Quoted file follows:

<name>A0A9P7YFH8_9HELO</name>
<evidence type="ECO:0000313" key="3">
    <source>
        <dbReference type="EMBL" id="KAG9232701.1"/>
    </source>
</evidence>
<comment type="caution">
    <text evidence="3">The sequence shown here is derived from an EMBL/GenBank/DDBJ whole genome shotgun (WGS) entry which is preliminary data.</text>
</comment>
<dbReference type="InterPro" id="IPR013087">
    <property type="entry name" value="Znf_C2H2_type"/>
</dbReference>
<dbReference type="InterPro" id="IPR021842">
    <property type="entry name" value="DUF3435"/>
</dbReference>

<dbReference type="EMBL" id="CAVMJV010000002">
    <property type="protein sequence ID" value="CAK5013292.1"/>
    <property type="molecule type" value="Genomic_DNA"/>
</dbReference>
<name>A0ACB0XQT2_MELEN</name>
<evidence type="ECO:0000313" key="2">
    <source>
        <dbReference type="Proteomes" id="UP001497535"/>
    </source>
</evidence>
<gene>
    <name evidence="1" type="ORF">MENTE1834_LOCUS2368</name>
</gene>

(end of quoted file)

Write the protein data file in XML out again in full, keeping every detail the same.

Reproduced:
<name>A0A9P7YFH8_9HELO</name>
<evidence type="ECO:0000313" key="3">
    <source>
        <dbReference type="EMBL" id="KAG9232701.1"/>
    </source>
</evidence>
<comment type="caution">
    <text evidence="3">The sequence shown here is derived from an EMBL/GenBank/DDBJ whole genome shotgun (WGS) entry which is preliminary data.</text>
</comment>
<dbReference type="InterPro" id="IPR013087">
    <property type="entry name" value="Znf_C2H2_type"/>
</dbReference>
<dbReference type="InterPro" id="IPR021842">
    <property type="entry name" value="DUF3435"/>
</dbReference>

<dbReference type="EMBL" id="CAVMJV010000002">
    <property type="protein sequence ID" value="CAK5013292.1"/>
    <property type="molecule type" value="Genomic_DNA"/>
</dbReference>
<name>A0ACB0XQT2_MELEN</name>
<evidence type="ECO:0000313" key="2">
    <source>
        <dbReference type="Proteomes" id="UP001497535"/>
    </source>
</evidence>
<gene>
    <name evidence="1" type="ORF">MENTE1834_LOCUS2368</name>
</gene>